There's also the theory that Tiger is struggling with an identity crisis. In today's apology he admitted that there's good reason "to question who I am and how I could've done these things." It's hard to forget his 1997 appearance on The Oprah Winfrey Show, where he coined "Cablinasian"--an abbreviation that connects his multiracial Caucasian, Black, Indian, and Asian backgrounds--as a viable racial identity. This caused quite the press storm, especially in light of the upcoming "Check All That Apply" 2000 U. S. Census, and was therefore received divergently. Some, like Gary Kamiya of Salon.Com, claimed that Woods's self-identification pointed the way toward a post-racial future. Others, like Jesse Washington of the Associated Press who still adhere to the logic of the antiquated "one drop rule," wanted to boil Tiger's identity down simply to black. We can see this treatment with regard to the present scandal as companies like Accenture and Gatorade have dropped Tiger like hotcakes. According to Dr. Ulli Ryder, Professor at Brown University's Center for the Study of Race and Ethnicity, "as rumors continue to fly that Tiger has impregnated at least one of his mistresses, we will also be witness to new examples of illicit interracial relations in the media. Despite Tiger's best efforts, the racial choice still seems to be black or unraced. Apparently, the multiracial chic of Vin Diesel, Jessica Alba and Dwayne Johnson isn't an option for those who behave badly."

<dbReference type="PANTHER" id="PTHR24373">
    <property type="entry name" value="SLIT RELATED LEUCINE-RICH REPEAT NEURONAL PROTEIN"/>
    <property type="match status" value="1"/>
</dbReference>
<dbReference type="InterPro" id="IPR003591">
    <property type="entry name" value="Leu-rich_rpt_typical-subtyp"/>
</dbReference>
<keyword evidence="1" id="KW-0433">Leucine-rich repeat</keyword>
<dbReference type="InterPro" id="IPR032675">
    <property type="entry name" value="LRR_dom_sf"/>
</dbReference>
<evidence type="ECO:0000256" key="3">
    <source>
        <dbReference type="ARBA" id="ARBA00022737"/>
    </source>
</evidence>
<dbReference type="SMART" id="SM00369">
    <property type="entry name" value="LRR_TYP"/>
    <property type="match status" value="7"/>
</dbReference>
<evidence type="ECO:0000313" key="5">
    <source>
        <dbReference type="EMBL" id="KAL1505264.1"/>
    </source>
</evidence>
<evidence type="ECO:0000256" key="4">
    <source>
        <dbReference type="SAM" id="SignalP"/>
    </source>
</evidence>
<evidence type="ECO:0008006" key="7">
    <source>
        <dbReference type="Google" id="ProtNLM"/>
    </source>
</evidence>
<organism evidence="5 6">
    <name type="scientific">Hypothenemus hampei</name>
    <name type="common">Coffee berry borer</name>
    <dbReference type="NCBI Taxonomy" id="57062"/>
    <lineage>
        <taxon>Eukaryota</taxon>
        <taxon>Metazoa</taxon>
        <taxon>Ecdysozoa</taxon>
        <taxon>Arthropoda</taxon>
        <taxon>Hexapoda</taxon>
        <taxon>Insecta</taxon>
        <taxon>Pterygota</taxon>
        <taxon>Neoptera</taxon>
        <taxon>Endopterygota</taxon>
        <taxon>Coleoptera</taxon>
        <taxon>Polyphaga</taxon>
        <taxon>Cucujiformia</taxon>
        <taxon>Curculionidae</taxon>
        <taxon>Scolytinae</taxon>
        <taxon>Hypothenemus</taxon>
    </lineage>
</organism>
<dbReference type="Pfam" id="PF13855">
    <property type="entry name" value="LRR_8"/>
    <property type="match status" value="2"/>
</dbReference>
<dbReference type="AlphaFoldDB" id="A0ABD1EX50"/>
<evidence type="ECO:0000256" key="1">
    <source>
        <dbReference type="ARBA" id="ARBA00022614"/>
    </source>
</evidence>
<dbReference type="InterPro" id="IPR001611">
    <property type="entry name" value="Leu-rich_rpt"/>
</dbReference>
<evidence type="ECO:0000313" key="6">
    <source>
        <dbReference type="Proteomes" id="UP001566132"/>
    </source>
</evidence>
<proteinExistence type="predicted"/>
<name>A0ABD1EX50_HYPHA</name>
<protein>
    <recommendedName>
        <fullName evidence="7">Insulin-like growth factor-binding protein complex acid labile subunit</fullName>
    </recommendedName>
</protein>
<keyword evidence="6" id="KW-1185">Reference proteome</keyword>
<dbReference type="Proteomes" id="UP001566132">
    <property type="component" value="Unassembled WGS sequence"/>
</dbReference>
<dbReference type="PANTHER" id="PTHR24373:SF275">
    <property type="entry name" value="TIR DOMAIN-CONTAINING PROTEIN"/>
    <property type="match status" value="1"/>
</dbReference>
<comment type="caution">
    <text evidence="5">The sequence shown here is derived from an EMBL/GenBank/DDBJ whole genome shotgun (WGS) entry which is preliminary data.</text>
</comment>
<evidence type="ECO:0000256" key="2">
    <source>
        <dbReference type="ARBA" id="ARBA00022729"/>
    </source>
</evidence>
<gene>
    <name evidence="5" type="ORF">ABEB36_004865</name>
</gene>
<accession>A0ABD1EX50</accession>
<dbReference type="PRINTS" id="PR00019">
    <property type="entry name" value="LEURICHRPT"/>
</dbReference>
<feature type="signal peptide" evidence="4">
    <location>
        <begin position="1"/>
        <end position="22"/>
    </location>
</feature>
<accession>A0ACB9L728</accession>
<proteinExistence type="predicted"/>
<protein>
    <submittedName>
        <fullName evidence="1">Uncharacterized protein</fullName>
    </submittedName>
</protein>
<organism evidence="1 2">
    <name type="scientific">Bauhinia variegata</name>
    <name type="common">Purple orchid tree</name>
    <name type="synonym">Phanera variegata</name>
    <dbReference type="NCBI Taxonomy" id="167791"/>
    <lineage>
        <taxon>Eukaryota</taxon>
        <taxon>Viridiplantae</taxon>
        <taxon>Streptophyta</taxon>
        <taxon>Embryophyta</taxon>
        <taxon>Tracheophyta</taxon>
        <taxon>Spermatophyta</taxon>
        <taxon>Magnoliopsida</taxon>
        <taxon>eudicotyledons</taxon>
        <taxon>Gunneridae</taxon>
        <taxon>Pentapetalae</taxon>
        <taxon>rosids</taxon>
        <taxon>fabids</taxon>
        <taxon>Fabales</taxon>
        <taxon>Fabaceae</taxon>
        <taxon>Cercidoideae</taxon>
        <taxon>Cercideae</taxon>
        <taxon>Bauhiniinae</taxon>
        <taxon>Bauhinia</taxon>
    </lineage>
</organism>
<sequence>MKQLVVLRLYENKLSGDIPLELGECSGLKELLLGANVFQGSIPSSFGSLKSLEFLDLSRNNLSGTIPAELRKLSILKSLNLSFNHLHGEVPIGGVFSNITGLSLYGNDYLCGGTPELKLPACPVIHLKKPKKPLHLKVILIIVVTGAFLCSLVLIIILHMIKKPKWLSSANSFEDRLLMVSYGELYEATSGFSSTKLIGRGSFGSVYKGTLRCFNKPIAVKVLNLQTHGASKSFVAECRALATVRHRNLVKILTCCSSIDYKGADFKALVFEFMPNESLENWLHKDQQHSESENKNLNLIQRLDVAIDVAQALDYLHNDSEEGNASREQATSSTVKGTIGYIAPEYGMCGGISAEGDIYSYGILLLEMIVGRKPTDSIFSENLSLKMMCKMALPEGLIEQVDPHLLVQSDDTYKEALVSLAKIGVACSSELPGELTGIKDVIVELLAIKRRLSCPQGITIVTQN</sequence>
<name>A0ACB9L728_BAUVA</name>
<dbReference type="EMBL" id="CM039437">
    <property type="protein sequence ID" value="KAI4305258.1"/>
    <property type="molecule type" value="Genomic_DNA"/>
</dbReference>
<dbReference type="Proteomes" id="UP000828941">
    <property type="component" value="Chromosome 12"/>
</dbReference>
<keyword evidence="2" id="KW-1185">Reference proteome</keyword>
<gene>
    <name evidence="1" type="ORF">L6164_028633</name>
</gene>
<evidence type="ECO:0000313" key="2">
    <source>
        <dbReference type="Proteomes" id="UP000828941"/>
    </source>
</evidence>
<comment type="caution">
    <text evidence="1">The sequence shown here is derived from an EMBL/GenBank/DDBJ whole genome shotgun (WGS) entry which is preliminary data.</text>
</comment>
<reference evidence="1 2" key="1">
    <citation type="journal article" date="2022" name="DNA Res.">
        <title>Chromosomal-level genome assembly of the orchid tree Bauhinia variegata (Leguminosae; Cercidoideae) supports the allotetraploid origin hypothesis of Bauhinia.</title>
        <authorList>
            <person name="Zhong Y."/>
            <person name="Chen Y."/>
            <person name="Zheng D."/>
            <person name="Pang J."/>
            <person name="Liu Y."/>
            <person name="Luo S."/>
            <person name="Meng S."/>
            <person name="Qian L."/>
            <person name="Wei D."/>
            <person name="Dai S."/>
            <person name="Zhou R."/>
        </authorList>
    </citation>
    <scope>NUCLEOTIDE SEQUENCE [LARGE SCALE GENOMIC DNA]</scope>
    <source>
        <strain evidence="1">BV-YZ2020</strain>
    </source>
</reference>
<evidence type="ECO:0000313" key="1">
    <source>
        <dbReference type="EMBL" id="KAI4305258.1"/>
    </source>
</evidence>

What does this mean for Tiger's children? What does this mean for the status of those who've identified with Tiger and as mixed race? As someone who has engaged struggles with multiracial identity over the years, and as someone of Tiger's generation, I can say undoubtedly that this kind of identity crisis...of being a racial unknown and therefore a social and political unknown...has profound effects on other aspects of life. In other words, it's not surprising that we're seeing trends in what we think about who Tiger finds physically attractive, the faith and values he holds, the products with which he affiliates and the recreational activities and hobbies in which he engages.
In the final analysis I think Tiger is not unlike any of us. Honestly, aren't we all thirsting for something larger than money, golf, sex, success or even global super-celebrity can offer? To wax poetic about it, I think Tiger is looking for the kind of thirst-quenching water that will satisfy him so he'll never thirst again. Indeed, the kind of water that will become a spring in him that wells up to something that will stand the test of time. Perhaps Tiger will find this water so he won't get thirsty and have to keep searching in empty wells to draw it out. Perhaps, by searching humbly within and by keeping it real, the rest of us can find our water too.
Dear Tiger, I hope you find your water. I hope you quench your thirst. I wish you the best of luck on your way.
Follow Marcia Dawkins on Twitter: www.twitter.com/drdawkins09